David Glenn: Controversy over the Bush library is only the latest in a delicate dance between U.S. presidents and the universities that house their papers

Roundup: Talking About History

In 1937, Franklin D. Roosevelt hatched the idea of donating his presidential papers to the National Archives. As a bonus, he would give the archives part of his Hyde Park estate, where the papers could be housed. Before presenting the scheme to Congress, however, Roosevelt was anxious to secure "the sanction of scholars," as he put it in a letter to the Harvard University historian Samuel Eliot Morison. In 1938, Roosevelt brought together a distinguished group of academics and asked their advice about how best to keep his papers "whole and intact in their original condition, available to scholars of the future in one definite locality."

Roosevelt almost certainly had a sincere interest in the scholars' advice — but he might have also wanted their imprimatur in order to stave off criticism that he was putting together a vanity project. (When he did finally present the idea to Congress, one Republican declared that "only an egocentric megalomaniac would have the nerve to ask for such a measure.")

Sixty-odd years after Roosevelt's awkward courtship of American historians, the Texas Tech University marching band spelled out the letters B-U-S-H one afternoon in support of the university's bid, eventually unsuccessful, to house the prospective George W. Bush Presidential Library. In a consortium with Midland College and six local governments, Texas Tech sent the White House a proposal that included an eight-minute, sun-and-flag-drenched video narrated by the "cowboy poet" Red Steagall.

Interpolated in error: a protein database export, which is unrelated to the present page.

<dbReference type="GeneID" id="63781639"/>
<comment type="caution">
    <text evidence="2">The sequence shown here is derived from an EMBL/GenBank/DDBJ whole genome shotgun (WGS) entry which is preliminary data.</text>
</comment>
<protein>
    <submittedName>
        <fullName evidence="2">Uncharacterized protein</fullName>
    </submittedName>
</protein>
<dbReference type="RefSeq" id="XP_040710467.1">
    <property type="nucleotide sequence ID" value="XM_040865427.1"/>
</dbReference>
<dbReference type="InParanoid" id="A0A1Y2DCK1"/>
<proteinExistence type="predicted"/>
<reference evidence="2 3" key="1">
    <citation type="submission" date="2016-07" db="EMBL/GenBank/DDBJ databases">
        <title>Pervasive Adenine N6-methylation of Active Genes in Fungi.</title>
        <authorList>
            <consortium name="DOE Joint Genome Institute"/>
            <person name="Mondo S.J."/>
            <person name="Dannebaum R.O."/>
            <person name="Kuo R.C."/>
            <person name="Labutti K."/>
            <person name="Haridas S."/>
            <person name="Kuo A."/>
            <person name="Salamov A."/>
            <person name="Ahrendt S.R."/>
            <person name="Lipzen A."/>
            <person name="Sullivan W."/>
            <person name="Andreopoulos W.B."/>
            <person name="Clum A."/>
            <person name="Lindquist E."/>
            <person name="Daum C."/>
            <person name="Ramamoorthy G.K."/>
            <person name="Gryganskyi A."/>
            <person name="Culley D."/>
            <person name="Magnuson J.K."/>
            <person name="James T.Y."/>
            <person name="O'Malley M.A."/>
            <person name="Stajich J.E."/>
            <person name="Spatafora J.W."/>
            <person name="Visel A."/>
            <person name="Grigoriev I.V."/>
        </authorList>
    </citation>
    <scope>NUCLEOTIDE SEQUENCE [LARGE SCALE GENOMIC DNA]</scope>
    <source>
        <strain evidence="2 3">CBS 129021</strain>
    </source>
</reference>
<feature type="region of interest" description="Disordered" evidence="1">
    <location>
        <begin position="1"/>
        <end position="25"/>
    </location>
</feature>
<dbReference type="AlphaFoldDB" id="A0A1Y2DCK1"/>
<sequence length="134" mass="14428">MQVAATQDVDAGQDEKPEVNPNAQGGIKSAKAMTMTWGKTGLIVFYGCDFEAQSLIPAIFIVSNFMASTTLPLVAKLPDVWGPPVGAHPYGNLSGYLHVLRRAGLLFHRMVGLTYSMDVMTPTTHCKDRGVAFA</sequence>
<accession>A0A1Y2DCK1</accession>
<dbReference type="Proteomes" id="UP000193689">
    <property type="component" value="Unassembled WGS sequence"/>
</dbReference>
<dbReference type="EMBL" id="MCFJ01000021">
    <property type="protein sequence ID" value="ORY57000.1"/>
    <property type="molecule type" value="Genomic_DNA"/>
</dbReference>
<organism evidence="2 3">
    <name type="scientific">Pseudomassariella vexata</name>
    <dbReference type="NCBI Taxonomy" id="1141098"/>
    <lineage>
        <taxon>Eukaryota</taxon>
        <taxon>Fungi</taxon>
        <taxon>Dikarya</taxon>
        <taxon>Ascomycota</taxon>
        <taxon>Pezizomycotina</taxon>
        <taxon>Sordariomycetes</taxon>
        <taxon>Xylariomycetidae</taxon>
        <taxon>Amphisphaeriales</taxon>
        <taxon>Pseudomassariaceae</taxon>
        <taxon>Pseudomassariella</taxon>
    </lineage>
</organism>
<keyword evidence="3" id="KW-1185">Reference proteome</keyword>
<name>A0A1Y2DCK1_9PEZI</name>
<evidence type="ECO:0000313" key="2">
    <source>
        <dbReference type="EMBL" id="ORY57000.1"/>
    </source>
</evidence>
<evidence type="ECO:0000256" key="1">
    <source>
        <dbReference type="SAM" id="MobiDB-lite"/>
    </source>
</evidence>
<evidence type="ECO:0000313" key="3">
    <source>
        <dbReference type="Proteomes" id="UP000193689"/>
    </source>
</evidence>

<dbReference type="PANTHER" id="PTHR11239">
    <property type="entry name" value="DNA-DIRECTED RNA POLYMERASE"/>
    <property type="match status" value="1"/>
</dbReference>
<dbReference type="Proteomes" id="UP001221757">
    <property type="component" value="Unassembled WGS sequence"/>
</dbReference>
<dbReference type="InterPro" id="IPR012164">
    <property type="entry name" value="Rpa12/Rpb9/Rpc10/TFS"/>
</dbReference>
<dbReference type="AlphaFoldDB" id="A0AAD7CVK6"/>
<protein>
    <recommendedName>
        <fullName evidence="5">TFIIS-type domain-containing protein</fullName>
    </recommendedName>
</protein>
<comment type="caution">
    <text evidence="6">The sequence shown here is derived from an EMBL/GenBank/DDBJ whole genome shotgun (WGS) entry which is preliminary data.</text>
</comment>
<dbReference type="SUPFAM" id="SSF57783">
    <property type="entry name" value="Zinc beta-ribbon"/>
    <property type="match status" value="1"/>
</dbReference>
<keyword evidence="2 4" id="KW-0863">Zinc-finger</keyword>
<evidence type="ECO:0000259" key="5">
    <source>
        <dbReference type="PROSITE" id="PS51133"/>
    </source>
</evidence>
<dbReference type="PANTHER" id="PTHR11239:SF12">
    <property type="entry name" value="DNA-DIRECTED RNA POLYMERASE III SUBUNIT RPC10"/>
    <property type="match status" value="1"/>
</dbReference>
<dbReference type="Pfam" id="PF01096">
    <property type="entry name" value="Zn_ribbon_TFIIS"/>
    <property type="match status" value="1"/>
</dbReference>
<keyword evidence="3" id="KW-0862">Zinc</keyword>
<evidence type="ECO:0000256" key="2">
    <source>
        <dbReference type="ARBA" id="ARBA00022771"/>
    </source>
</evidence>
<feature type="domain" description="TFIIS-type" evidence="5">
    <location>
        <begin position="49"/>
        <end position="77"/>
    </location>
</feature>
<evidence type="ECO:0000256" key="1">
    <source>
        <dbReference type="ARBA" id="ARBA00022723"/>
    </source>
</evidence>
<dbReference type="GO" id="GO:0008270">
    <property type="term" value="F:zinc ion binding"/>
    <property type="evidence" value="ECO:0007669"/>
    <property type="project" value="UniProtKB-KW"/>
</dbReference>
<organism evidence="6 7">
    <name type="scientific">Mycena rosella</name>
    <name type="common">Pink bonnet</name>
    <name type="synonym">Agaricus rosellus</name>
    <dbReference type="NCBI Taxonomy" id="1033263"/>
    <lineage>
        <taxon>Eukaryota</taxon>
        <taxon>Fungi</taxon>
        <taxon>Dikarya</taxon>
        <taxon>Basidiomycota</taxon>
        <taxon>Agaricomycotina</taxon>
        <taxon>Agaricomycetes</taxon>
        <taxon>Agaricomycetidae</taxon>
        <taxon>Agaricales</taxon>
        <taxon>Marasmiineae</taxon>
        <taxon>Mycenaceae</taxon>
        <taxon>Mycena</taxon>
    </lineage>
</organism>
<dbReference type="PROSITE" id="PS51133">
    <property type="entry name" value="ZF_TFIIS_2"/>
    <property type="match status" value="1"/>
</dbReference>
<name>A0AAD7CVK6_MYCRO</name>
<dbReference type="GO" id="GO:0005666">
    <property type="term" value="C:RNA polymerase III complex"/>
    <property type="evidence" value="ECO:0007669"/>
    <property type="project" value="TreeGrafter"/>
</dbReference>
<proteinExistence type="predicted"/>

In the 21st century, in other words, the awkward courtship goes in both directions. Universities vie for presidential libraries because they offer visibility, prestige, and access to powerful new fund-raising networks. Presidents, in turn, want university partners for their libraries (every president from John F. Kennedy forward has sought one) because universities can provide volunteers, technical expertise, and academic respectability. The audiotapes of Lyndon B. Johnson swearing at his aides and telling dirty jokes somehow seem less sordid on the University of Texas campus than they might in his hometown of Johnson City.

Marriages between universities and presidential libraries are not always entirely happy, however. Scholars at host universities sometimes complain about opaque finances, vacuous museum exhibits, and the danger that anything an ex-president does or says will rub off on the university's reputation. In recent weeks, for example, a few scholars have urged Emory University to distance itself from the Carter Center — or even to sever its ties altogether — because of Jimmy Carter's alleged refusal to debate critics of his recent book, Palestine: Peace Not Apartheid.

The controversy at Emory has been dwarfed, of course, by the tempest at Southern Methodist University, the official finalist for the George W. Bush Library. The library is almost certainly coming to SMU — a final agreement is expected "in a matter of weeks, not months," says Brad E. Cheves, the university's vice president for development and external affairs. But faculty members critical of the deal are making a last-ditch effort to stop it, or at least to alter its parameters.....

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